CTX veterinarians prepared for dog flu outbreak - KXXV Central Texas News Now

CTX veterinarians prepared for dog flu outbreak

(Source: KXXV) (Source: KXXV)

The Texas A&M Veterinary Medical Diagnostic Laboratory confirmed two positive cases of canine influenza virus, or dog flu, as of the first week of June.

Hewitt Veterinary Hospital Dr. Kristin Dodson said although she's not aware of any local cases, she and other veterinarians are preparing for an outbreak.

"Canine influenza is an infectious, contagious disease similar to our influenza. It's transmitted between close contact between dogs, so dogs that are boarding, grooming or at dog parks and dog show facilities are most likely to get canine influenza," she said.

The symptoms of dog flu are similar to ours, Dodson said.

"They may have some mild runny nose symptoms, coughing, decreased appetite, that sort of thing. Rarely, it can turn into something more serious with secondary pneumonia or more serious respiratory issues. It does have a very low death rate, but it is possible," Dodson said.

Abraham Seitz owns two young dalmatians in Waco and didn't want to take any chances.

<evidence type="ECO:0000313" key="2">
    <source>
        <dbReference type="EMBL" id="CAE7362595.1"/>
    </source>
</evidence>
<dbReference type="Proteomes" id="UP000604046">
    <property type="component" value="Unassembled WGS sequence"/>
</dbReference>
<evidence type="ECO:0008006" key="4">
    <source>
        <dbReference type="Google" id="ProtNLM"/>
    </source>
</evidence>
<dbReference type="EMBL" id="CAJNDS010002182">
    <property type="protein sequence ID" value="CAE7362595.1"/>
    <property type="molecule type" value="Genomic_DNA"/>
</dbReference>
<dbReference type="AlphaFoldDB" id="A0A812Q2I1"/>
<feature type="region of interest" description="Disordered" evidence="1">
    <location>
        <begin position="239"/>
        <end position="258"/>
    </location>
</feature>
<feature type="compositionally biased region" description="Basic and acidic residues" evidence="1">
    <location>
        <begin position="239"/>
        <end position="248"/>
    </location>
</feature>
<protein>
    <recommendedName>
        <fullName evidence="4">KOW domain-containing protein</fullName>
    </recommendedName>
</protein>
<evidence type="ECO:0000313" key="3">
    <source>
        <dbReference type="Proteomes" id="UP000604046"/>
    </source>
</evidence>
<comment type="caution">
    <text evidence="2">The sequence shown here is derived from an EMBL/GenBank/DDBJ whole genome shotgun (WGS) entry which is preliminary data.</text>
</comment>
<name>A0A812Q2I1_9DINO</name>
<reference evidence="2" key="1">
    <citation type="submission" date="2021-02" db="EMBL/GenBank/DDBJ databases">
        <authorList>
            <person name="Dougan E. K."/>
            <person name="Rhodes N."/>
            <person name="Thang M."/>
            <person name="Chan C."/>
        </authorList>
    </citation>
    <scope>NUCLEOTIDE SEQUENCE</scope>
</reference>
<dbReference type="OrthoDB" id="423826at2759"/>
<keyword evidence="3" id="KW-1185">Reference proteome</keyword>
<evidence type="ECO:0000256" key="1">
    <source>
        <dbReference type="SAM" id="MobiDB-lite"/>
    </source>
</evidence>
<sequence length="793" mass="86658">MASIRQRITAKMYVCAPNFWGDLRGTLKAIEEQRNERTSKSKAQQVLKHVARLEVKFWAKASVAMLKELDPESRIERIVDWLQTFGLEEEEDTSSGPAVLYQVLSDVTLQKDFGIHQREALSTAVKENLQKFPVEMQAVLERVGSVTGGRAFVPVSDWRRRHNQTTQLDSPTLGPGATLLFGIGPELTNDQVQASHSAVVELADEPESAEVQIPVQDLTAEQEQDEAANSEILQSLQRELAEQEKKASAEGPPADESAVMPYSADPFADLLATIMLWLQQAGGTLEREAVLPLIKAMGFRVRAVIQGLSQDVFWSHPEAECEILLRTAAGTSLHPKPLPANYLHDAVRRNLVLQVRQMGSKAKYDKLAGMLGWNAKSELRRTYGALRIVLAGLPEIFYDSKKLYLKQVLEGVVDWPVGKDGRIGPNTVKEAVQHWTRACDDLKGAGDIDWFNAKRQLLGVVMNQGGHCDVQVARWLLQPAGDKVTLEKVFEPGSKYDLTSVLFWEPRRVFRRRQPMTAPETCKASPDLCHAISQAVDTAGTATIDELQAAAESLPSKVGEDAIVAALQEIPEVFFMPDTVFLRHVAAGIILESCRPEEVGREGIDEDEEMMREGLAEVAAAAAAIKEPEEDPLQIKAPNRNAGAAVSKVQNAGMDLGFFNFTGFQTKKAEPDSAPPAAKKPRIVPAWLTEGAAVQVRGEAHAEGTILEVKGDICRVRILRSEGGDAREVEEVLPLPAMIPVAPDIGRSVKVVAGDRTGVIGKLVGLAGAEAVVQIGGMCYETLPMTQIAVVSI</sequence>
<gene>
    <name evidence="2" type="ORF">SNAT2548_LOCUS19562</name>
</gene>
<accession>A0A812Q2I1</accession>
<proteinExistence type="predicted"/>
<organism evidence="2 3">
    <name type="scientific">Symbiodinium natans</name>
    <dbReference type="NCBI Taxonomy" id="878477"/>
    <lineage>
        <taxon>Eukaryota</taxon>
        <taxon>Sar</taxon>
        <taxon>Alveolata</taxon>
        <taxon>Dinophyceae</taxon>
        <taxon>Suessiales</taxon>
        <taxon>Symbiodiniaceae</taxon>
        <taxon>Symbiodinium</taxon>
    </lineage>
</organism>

"[The veterinarian] recommended to get vaccinated for it, along with distemperment and parvo and all of the other shots they get," Seitz said.

One-year-old Zoey and 11-month-old Orion like to play with other dogs at the park, which is where Dodson said they're more likely to catch the flu.

"You can never be too cautious, especially just seeing that there's two confirmed cases inside of Texas. When it comes to your dog's health, I think there's no expense that needs to be spared," he said.

Although there are no reports of an outbreak in Texas, Dodson said her hospital is prepared.

"We've had the vaccine in stock, and we've talked about it with our clients. If we determine they're at risk for it, then we vaccinate for them. We also just have some on hand in case there is an outbreak closer by that we can start vaccination," Dodson said.

Dodson said the vaccine is a series of two boosters. It takes about two or three weeks after that second vaccination before your dog is protected.

If you have any questions about dog flu and the vaccine for it, contact your veterinarian.

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